I'm learning a lot from this Ible, very informative. I'm going to build this, maybe someone can help- it looks like for C3, the + goes to Vdd and - to ground? And C2 is + to the 's' row and - to the 'out' row? (And the only 3 unlabeled bits are jumpers, right? black one, red one, bare one) Thanks for posting, this will be my first foray into electronics and your post is very helpful.
Like this a lot, I'm gonna do one soon. If someone wanted to do this but is intimidated by the mitered edges, or doesn't have any nice solid woods around, here's an idea- instead of mitering, you can rabbet the 4 edges of the top piece and plop it on. Then after glueing up, kinda round over the edges by sanding. It looks good even with plywood. Thanks for the inspiration, awesome project!
LEDs and Lighting Class
Absolutely beautiful... this is really inspiring. This is the kind of thing that changes your life,no? Twenty camps in 5 states, that you may not have seen without the camper. And of course a beauty like this is a magnet for meeting new people. Win-win. Thanks for sharing, you've planted a seed! (I will refer my wife to you when I take over the driveway to build one. If I had a dollar for every 'what now' I could build 2 of these.)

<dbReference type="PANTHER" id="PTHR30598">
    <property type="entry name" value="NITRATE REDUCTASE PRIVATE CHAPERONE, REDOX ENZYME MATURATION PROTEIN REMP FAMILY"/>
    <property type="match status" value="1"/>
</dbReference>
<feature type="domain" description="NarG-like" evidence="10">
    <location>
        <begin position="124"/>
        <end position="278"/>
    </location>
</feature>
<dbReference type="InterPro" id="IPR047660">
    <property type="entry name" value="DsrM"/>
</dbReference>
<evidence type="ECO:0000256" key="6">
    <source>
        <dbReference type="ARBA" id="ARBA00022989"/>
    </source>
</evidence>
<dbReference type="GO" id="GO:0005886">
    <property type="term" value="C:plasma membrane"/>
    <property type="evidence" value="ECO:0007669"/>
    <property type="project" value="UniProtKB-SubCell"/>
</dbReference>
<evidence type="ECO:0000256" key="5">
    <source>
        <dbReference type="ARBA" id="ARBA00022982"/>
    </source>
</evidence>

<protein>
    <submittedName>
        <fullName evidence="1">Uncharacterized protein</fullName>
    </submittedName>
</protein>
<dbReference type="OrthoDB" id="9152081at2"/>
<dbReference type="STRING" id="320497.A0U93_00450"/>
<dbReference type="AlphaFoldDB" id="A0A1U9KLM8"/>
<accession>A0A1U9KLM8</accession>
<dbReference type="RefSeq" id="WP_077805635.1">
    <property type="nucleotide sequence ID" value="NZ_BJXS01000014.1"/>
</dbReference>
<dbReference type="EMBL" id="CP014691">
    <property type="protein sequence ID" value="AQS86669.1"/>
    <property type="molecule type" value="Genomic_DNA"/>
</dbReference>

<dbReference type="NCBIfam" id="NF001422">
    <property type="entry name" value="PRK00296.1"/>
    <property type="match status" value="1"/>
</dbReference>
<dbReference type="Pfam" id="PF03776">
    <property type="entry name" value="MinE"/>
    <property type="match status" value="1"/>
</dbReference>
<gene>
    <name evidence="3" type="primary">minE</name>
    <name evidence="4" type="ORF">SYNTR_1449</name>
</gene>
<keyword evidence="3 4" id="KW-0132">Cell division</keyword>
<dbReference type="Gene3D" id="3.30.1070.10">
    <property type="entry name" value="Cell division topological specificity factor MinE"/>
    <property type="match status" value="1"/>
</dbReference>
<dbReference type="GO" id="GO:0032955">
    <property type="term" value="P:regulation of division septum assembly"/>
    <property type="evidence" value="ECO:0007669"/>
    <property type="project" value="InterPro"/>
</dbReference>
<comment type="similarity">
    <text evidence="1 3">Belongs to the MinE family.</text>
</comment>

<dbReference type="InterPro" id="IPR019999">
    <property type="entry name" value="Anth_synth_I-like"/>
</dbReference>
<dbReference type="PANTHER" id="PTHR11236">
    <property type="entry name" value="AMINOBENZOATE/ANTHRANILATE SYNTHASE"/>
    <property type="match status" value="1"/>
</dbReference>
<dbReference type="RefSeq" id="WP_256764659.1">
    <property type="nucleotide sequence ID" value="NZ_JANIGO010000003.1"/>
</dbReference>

That's a Radio Shack Electronics Learning Lab. But there's all sorts of free plans out there for simpler homemade versions- google 'breadboard tester' or 'DIY breadboard station',maybe just 'DIY breadboard'
Sweet speaker! Just read another Ible where the builder used 2 MOSFETs wired parallel to keep the temp down- his was operating at 70c, with heat sink and a pc fan- thought that might be helpful for your heat issue.